Posted at 11:40 AM
This week marks my first anniversary as the US Commerce Department’s first-ever Chief Data Officer. This past year was challenging. But it was also an incredible opportunity to stand in the pilot-house of “America’s Data Agency” and chart a new course that strengthened the agency’s hugely important operations. As I reflect on the past year, I want to share a personal reflection on the major roadblocks, lessons and accomplishments we’ve experienced.
It is difficult to create any kind of newly centralized data product, infrastructure, or policy function in an organization with 45,000 employees. I spent a great deal of time listening to my teammates when I first arrived and I observed many opportunities in four general dimensions: leadership, personnel, processes and technology. With natural constraints on where to focus first, I chose to concentrate on the human element first. We came up with the big idea that building a centralized team of data experts would create a critical foundation of talent within the department and empower the 12 Bureaus of the Department of Commerce to better achieve their missions.
We started with great talent within my leadership team, including bringing on Dr. Tyrone Grandison as the deputy Chief Data Officer and Jeff Chen as the department’s first Chief Data Scientist. From there, using special hiring authorities, we staffed up a data science and software development team, known as the Commerce Data Service. Normally, the Federal government takes years to budget and recruit such employees, but we found a way to work within the system and onboard extraordinary talent in just a few months.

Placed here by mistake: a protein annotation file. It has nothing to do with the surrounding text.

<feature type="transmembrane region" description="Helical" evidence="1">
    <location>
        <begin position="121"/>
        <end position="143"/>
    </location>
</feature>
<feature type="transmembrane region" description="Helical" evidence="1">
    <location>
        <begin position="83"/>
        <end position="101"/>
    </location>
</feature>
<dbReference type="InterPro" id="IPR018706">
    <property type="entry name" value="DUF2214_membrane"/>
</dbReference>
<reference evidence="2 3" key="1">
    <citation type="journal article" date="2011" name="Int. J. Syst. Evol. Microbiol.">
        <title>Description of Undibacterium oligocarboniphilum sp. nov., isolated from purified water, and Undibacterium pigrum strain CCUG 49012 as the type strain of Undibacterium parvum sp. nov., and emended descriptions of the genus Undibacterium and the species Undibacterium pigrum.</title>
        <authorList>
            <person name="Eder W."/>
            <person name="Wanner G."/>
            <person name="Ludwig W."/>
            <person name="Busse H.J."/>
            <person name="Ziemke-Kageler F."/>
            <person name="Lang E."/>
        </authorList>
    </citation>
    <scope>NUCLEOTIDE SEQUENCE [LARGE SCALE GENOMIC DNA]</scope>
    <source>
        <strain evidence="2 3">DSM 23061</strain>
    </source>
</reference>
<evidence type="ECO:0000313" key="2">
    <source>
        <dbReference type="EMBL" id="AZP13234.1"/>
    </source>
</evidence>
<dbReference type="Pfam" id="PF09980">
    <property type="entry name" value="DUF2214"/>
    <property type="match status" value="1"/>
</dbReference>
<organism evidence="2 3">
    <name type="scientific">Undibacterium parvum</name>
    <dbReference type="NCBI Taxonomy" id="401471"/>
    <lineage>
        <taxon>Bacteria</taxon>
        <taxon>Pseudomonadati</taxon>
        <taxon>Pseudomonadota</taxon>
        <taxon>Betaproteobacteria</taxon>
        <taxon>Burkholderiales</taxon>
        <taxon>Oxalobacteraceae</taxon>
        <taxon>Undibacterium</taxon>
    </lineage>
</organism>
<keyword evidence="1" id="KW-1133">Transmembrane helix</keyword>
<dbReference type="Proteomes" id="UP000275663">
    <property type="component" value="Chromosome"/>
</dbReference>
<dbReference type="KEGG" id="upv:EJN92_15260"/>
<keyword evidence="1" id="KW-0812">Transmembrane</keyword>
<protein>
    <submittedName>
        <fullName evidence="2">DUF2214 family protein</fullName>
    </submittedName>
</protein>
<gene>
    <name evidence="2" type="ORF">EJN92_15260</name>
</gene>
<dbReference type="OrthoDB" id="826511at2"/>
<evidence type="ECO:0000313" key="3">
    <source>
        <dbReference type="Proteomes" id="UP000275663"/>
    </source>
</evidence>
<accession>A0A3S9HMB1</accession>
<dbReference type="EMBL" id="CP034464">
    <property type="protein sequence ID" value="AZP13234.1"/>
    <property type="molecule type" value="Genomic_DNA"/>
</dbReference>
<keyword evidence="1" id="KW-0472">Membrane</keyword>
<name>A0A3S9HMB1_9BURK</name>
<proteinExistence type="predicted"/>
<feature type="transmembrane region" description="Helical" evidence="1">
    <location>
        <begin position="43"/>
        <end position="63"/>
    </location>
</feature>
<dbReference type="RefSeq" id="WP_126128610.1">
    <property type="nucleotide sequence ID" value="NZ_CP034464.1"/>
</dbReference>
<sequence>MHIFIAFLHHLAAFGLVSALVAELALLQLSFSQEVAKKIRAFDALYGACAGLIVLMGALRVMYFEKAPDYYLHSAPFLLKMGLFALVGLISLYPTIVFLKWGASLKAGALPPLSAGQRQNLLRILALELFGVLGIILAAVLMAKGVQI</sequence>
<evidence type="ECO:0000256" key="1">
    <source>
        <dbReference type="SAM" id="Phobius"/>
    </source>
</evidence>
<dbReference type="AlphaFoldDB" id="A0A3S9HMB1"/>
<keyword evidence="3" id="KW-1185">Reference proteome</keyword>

Under the leadership of Secretary Penny Pritzker and Deputy Secretary Bruce Andrews, the Commerce Data Service is initially focusing on five priority themes:
- Trade Data - Developing products that connect businesses with growth opportunities through data science on U.S. exports, that improve America's competitiveness abroad, and that improve data-driven decision-making of policymakers.
- Income Data - Integrating disparate data on income, and developing new engagement technology platforms that help different groups to better understand and take action on relevant issues.
- Patent Data Modernization - Helping to build products to improve the data architecture and systems for delivering patent data to the public.
- Interoperability Architecture - Enabling the integration of data from across Commerce's bureaus in order to increase the accessibility, dissemination and use of government data.
- Commerce Data Usability - Developing data tutorials showing how to ingest, clean, analyze and visualize Commerce data in order to increase the consumption of the Department's data for public benefit and innovation facilitation.
In just a few short months after the formal launch of the Commerce Data Service, we’ve made great progress in achieving our mission. Here’s a sampling of real impacts the Commerce Data Service has supported: